annoying aspects in the formalization of
mathematics is the need of transforming notions to
match a given, existing result. This kind of
transformations, often based on a conspicuous
background knowledge in the given scientific
domain (mostly expressed in the form of equalities
or isomorphisms), are usually implicit in the
mathematical discourse, and it would be highly
desirable to obtain a similar behaviour in
interactive provers. The paper describes the
superpositionbased implementation of this feature
inside the Matita interactive theorem prover,
focusing in particular on the so called smart
application tactic, supporting smart matching
between a goal and a given result.

12:0012:30 
Proviola: a Tool for Proof Reanimation
Carst Tankink, James McKinna, Herman Geuvers, Freek Wiedijk
Abstract: To improve on existing
models of interaction with a proof assistant (PA),
in particular for storage and replay of proofs, we
introduce three related concepts, those of: a
proof movie, consisting of frames which record
both user input and the corresponding PA response;
a camera, which films a user’s interactive
session with a PA as a movie; and a proviola,
which replays a movie framebyframe to a third
party. In this paper we describe the movie data
structure and we discuss a prototype
implementation of the camera and proviola based on
the ProofWeb system. ProofWeb uncouples the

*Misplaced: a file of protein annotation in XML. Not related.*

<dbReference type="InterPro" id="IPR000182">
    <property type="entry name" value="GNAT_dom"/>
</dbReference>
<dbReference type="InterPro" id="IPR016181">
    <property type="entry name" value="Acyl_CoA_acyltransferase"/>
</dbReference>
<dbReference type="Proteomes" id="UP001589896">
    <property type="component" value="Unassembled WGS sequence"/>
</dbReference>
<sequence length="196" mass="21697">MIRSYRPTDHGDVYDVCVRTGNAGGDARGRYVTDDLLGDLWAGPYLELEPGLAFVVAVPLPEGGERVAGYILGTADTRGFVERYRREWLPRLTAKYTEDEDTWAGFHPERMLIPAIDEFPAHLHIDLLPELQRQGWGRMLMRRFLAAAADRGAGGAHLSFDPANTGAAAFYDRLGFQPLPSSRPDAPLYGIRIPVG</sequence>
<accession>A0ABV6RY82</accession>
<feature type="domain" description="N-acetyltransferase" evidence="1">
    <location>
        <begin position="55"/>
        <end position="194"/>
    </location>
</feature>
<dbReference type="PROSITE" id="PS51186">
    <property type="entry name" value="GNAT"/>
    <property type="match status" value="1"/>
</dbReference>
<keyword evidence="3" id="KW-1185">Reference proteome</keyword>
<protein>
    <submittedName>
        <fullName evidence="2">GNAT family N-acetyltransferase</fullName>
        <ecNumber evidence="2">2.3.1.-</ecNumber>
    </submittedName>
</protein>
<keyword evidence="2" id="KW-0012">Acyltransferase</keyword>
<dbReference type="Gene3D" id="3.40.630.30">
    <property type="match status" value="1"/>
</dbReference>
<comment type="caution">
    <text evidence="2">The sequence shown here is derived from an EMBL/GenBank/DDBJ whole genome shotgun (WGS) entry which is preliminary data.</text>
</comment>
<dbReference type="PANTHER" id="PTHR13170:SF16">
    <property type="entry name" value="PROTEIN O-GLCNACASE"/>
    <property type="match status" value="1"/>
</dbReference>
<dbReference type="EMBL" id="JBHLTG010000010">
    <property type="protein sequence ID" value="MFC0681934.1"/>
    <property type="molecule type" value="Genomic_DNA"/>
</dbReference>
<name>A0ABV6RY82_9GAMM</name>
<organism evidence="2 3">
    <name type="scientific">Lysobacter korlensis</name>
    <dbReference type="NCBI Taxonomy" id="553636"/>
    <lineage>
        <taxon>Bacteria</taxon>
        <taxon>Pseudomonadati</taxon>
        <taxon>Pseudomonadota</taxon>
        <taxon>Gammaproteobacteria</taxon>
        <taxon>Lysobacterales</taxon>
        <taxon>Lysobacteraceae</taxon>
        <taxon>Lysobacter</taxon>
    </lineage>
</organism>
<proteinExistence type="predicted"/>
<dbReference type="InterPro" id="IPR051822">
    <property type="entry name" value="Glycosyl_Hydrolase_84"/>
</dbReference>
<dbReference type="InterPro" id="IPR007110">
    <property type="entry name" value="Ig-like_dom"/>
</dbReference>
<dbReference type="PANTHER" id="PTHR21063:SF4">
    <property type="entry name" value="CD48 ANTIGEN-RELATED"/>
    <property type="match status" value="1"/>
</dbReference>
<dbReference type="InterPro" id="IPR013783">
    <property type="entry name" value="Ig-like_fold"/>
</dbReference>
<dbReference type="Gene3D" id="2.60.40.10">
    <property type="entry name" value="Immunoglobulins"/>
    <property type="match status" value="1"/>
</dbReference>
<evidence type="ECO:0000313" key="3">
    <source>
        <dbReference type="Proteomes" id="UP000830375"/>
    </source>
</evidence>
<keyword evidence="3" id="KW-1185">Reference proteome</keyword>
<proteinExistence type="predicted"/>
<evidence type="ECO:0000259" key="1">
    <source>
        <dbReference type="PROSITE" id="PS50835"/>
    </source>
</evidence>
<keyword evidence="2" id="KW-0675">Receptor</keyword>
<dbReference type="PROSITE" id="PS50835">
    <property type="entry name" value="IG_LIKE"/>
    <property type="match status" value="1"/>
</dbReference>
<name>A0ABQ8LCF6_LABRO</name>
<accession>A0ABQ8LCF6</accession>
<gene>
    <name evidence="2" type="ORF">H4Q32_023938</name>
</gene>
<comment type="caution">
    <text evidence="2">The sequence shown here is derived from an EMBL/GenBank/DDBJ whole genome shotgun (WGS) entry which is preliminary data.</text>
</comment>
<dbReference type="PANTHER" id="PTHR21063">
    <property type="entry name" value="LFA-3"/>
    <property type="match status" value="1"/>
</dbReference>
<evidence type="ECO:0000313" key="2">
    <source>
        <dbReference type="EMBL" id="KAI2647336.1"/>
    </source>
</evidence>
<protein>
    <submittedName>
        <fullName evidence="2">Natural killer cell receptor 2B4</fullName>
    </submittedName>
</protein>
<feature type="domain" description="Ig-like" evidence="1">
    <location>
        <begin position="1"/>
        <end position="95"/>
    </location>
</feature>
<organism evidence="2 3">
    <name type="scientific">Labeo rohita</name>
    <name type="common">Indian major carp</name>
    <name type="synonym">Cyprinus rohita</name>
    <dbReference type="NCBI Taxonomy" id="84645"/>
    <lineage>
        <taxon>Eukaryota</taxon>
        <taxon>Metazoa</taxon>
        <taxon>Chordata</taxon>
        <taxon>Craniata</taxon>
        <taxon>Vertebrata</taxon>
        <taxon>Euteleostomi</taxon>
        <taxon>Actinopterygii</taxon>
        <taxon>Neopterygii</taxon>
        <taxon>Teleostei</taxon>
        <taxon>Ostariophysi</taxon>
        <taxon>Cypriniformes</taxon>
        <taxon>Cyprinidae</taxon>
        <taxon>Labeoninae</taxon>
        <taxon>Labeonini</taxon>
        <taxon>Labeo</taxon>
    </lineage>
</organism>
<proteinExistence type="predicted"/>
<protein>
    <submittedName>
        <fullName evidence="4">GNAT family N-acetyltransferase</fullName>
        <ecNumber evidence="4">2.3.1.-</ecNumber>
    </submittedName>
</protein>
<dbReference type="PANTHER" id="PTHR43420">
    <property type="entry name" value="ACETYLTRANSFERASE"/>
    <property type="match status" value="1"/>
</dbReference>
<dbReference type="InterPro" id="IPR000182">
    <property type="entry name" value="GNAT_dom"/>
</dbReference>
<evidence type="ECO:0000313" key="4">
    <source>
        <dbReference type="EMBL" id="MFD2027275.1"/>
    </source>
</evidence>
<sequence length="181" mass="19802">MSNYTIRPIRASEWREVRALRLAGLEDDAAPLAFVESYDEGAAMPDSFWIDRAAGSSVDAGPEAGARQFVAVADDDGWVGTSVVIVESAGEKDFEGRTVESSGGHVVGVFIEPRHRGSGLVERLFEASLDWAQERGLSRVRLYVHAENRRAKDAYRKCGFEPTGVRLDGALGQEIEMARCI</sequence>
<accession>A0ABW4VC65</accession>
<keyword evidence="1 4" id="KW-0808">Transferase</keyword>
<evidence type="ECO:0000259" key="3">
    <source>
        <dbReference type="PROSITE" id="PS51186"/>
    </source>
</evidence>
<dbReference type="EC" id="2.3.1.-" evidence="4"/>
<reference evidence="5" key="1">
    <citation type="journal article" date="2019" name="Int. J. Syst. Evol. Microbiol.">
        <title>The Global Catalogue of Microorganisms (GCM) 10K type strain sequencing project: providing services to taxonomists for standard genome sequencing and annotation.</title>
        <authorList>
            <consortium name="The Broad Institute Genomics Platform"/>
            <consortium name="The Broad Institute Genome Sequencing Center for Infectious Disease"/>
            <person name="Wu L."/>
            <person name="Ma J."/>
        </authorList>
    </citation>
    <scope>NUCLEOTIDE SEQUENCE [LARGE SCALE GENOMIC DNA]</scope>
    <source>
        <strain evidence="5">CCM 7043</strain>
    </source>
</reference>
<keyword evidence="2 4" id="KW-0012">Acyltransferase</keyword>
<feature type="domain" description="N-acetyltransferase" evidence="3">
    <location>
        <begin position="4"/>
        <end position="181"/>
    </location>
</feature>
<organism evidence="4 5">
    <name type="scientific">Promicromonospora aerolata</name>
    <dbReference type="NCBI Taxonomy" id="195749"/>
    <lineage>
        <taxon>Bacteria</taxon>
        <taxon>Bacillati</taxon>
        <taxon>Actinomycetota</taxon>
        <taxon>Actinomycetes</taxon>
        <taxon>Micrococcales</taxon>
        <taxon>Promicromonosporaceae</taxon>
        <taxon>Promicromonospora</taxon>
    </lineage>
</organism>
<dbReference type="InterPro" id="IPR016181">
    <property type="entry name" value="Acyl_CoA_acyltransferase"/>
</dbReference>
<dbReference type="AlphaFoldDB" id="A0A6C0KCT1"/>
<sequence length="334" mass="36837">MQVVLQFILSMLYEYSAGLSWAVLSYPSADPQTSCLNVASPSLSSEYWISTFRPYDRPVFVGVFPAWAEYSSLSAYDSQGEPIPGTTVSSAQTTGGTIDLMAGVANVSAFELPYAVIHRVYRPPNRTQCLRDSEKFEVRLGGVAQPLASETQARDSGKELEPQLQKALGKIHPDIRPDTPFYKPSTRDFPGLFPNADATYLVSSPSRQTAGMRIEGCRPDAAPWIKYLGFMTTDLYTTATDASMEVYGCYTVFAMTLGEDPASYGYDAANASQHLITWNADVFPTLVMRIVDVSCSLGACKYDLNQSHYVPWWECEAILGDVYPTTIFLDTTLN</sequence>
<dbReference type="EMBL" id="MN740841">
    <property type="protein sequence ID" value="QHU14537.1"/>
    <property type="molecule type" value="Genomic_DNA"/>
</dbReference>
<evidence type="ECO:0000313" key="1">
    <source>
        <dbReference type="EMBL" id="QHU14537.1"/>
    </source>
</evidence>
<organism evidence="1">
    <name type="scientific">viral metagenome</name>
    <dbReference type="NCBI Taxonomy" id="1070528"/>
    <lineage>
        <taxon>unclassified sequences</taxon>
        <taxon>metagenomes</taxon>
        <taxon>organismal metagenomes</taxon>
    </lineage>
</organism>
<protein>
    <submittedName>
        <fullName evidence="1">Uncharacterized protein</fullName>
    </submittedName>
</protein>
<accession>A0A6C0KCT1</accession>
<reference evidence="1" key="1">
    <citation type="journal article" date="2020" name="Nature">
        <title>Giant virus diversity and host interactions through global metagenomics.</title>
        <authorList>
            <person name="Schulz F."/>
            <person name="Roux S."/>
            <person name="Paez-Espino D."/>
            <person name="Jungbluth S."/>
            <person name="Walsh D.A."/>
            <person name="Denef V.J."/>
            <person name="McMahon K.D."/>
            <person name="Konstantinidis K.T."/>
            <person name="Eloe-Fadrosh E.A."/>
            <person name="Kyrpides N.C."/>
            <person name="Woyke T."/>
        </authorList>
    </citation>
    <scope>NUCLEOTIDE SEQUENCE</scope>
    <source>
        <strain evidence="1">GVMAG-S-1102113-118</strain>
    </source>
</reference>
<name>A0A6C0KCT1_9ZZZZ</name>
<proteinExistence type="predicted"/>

interaction with a PA via a webinterface (the
client) from the actual PA that resides on the
server. Our camera films a movie by
“listening” to the ProofWeb
communication.
The first reason for developing movies is to
uncouple the reviewing of a formal proof from the
PA used to develop it: the movie concept enables
users to discuss small code fragments without the
need to install the PA or to load a whole library
into it.
Other advantages include the possibility to
develop a separate commentary track to discuss or
explain the PA interaction. We assert that a
combined camera+proviola provides a generic layer
between a client (user) and a server (PA). Finally
we claim that movies are the right type of data to
be stored in an encyclopedia of formalized
mathematics, based on our experience in filming
the Coq standard library.


Lunch (12:3014:00)

Invited Talk (14:0015:00, Chair: Alan Sexton)
14:0015:00 
Against Rigor
Doron Zeilberger
Abstract:The ancient
Greeks gave (western) civilization quite a
few gifts, but we should beware of Greeks
bearing gifts. The gifts of theatre and
democracy were definitely good ones, and
perhaps even the gift of philosophy, but
the "gift" of the socalled "axiomatic
method" and the notion of "rigorous" proof
did much more harm than good. If we want
to maximize Mathematical Knowledge, and
its Management, we have to return to
Euclid this dubious gift, and giveup our
fanatical insistence on perfect rigor. Of
course, we should not go to the other
extreme, of demanding that everything
should be nonrigorous. We should
encourage diversity of proofstyles and
rigor levels, and remember that nothing is